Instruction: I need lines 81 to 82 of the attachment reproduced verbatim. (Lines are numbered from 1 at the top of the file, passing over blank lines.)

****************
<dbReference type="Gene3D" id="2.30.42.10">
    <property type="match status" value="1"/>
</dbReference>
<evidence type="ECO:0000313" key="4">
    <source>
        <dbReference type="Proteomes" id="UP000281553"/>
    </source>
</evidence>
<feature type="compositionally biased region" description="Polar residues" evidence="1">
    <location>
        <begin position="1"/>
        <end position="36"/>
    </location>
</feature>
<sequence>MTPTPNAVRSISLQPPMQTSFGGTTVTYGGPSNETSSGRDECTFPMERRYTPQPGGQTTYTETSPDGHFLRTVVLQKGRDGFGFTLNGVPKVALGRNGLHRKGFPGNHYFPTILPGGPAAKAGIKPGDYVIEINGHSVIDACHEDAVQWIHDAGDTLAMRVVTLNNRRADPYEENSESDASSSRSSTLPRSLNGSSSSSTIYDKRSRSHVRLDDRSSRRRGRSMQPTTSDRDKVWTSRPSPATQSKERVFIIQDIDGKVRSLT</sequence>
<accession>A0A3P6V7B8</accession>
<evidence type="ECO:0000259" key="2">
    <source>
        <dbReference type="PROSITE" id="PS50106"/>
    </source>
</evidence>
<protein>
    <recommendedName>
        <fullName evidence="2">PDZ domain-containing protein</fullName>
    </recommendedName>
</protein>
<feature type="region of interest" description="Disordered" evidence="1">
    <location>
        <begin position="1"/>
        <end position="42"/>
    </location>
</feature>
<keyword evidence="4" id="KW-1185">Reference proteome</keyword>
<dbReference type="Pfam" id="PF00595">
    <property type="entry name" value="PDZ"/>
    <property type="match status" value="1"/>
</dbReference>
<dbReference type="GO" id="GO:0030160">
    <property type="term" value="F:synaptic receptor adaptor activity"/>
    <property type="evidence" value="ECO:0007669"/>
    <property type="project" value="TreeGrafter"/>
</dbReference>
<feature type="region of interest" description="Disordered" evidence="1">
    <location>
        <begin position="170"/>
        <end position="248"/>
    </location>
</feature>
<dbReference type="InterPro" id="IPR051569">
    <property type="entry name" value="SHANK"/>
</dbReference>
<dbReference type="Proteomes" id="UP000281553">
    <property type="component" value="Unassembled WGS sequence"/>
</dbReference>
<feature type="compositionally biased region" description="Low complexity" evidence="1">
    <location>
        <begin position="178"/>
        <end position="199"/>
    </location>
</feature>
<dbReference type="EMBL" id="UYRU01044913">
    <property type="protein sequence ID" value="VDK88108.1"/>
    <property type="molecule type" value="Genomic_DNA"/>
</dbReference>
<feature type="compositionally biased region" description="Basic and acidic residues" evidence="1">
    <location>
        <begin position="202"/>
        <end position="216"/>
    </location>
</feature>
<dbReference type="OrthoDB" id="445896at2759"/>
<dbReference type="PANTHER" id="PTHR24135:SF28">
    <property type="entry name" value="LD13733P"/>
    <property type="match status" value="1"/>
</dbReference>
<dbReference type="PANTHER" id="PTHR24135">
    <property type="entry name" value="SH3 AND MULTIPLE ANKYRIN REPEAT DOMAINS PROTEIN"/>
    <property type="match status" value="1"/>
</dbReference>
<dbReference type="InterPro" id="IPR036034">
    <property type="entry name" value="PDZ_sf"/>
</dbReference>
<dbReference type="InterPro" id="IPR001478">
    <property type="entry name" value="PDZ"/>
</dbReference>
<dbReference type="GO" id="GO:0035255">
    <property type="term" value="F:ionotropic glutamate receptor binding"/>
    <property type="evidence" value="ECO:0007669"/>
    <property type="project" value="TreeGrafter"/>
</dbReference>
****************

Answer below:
    <property type="entry name" value="PDZ_sf"/>
</dbReference>